Why it is crucial to detox from social media habits and how to do it

Why it is crucial to detox from social media habits and how to do it

Although social media was built for the harmless intention to expand our social networks and stay in touch with those physically remote from us, our social media use has spiraled into a dopamine addiction, a place of total lack of control of our digital habits.

We check your feeds first thing in the morning; every time we get a notification, or we are glued to our screens when there is real people around to spend quality time with – this is madness!

Let us to talk about social media detox. This is when one deliberately eliminates social media use and consumption for a certain period. It can be a week, a month, or years.

The music superstar Selena Gomez said she stayed off social media for more than four years and in her words, it was “the best decision that I’ve ever made for my mental health”.

With mental wellbeing becoming a concern across the world and increasing research associating poor mental health with social media use, more and more people are boarding the wagon of social media detox.

If music superstars, people whose careers rely on high social media presence have boarded this wagon, it should jog our brains to wonder what’s in it.

The problem though is that social media has become synonymous to ‘shamba la bibi’ – a place where anyone can do anything.

As a result, what bombards us in social media can nourish or utterly suck dear life out of our souls.

Good news is that it seems many people now see the deleterious effects of social media and are consciously reducing use.

But some have carried it to extremes, going full cold turkey and deleting their social media accounts. This seems to me like an overreaction.

Or may be a lack of better ways to limit social media use. In my view, social media use is an all-or-nothing affair. If you are interested in less dramatic ways to detox social media habits, here are some.

Social media platforms are designed to get you addicted to feedback loops: the dopamine hit from notifications, likes, and instant gratification gets you feeling good. But it doesn’t end there. Unless you are mindful, you can get caught up in a spiral where your social media use becomes an addiction.

As a result, you are constantly overstimulated and distracted by notifications. To regain control of your social media habits, eliminate distractions. Silence notifications from all social media apps on your phone. Trust me, it is never an emergency!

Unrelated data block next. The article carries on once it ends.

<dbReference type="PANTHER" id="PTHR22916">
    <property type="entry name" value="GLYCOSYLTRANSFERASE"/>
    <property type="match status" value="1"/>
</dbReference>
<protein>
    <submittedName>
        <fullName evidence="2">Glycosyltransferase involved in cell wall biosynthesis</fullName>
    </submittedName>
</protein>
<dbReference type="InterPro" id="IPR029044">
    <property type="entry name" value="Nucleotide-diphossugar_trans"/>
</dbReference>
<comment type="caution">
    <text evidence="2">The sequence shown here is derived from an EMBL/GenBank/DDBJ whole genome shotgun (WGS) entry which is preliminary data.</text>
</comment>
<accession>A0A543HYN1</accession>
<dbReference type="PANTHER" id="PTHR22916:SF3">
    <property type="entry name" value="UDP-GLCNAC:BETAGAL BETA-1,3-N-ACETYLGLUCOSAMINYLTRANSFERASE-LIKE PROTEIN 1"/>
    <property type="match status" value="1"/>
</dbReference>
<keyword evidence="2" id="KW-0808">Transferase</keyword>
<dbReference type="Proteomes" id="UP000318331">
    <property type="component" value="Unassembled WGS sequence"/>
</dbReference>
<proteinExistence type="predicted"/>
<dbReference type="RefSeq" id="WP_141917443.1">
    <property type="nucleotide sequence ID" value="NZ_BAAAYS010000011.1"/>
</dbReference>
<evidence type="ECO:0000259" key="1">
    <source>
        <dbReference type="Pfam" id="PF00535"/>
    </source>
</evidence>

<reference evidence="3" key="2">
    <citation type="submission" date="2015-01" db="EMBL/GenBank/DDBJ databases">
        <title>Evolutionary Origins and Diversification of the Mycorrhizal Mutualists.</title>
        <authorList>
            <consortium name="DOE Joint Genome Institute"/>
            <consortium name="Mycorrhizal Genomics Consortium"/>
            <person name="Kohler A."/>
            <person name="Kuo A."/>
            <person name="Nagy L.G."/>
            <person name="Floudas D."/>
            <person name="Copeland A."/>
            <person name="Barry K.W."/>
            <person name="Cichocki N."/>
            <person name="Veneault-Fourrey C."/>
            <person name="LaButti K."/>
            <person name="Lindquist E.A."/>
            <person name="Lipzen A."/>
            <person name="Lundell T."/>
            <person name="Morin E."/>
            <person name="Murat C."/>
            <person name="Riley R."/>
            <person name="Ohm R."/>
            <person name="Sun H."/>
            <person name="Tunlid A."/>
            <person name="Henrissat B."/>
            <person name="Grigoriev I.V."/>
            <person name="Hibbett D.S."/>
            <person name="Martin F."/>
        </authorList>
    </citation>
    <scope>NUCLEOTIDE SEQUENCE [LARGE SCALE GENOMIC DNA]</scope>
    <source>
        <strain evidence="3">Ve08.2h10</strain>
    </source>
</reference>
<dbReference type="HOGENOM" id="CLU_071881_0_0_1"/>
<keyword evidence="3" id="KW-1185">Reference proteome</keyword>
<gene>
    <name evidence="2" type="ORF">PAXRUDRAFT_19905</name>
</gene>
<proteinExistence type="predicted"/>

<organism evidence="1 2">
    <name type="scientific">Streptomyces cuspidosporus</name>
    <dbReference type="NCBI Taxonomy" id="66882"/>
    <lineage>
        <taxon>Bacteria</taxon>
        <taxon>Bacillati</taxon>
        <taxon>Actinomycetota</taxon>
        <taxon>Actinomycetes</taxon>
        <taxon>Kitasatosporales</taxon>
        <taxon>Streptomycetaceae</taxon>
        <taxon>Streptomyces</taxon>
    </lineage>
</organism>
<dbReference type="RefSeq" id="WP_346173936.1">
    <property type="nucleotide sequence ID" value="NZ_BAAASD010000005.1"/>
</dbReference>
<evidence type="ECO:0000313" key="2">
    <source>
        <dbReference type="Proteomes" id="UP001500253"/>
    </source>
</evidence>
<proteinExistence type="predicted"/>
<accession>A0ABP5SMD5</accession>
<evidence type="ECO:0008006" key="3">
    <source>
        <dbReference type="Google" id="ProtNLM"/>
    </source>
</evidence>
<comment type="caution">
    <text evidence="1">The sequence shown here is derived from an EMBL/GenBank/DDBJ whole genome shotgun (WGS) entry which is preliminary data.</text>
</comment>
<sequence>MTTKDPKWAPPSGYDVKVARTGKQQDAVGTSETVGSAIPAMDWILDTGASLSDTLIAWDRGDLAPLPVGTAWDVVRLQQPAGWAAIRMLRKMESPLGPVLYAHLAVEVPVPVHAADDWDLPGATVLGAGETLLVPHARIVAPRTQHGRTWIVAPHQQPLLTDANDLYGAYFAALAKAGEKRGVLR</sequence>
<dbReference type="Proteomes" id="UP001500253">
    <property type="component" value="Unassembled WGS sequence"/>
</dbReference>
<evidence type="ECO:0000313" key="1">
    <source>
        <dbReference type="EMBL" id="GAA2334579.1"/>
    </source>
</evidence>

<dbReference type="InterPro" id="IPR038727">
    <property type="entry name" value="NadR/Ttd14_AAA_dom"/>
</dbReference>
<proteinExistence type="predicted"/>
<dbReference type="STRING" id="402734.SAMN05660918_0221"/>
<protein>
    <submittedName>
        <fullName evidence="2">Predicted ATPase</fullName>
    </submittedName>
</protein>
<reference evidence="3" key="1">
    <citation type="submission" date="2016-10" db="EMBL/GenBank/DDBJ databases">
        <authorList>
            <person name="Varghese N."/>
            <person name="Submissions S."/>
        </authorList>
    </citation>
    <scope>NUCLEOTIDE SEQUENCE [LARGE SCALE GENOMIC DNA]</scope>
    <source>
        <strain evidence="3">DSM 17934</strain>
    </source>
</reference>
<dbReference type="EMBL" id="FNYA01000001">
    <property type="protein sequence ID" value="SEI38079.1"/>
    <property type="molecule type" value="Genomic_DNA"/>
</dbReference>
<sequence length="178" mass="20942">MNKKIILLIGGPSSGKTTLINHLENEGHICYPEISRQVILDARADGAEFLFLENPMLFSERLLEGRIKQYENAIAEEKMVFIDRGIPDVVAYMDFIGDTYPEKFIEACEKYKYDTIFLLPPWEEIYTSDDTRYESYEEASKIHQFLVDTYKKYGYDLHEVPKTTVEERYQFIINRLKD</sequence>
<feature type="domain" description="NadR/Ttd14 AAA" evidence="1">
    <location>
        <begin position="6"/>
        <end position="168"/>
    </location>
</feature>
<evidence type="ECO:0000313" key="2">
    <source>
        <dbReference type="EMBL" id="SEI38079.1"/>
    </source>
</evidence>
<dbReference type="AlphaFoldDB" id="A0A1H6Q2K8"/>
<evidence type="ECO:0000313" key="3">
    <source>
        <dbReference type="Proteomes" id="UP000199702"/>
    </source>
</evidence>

Sometimes we post on social media because we crave some good feelings, which we can get from the Likes, the Comments and the Claps on our posts. But alas! Our very own posts then become the bait that keeps us logged in to check for reactions. So, you can detox by gradually reducing content sharing.

If you post every week, reduce it to once every two weeks and so on, until you are happy with your social media habits. But if you don’t post and your social media habits are still haywire, you may need more invasive interventions J. I mean the key is to address the thing that keeps you going back.

Our brains work by responding to inputs. The habit you are accustomed to do given a certain input is the habit your brain will trigger when that input is present.

It works like a computer program: ‘hand holds phone; eye sees Instagram icon; finger clicks on icon; finger scrolls; eye sees friends and family with a ‘perfect’ life; body releases bad chemicals of envy, jealous, unhealthy competition, etc; finger closes Instagram 30 minutes later; body and mind march unceremoniously to a lousy day; repeat; mental health takes a dip’. But here is the good news – it is easier to avoid than to resist the triggers of our habits.

Instead of resisting the urge to click on the icons, make it easier by not seeing them in the first place – uninstall the apps that have your most attention.

Especially for young people, if a day comes that you hold your phone and other than checking for important messages or missed calls you have nothing else to do, that is winning. Now brainstorm meaningful ways to use that time.

Next week we will cover more ways to strike a good balance between all-or-nothing social media habits.

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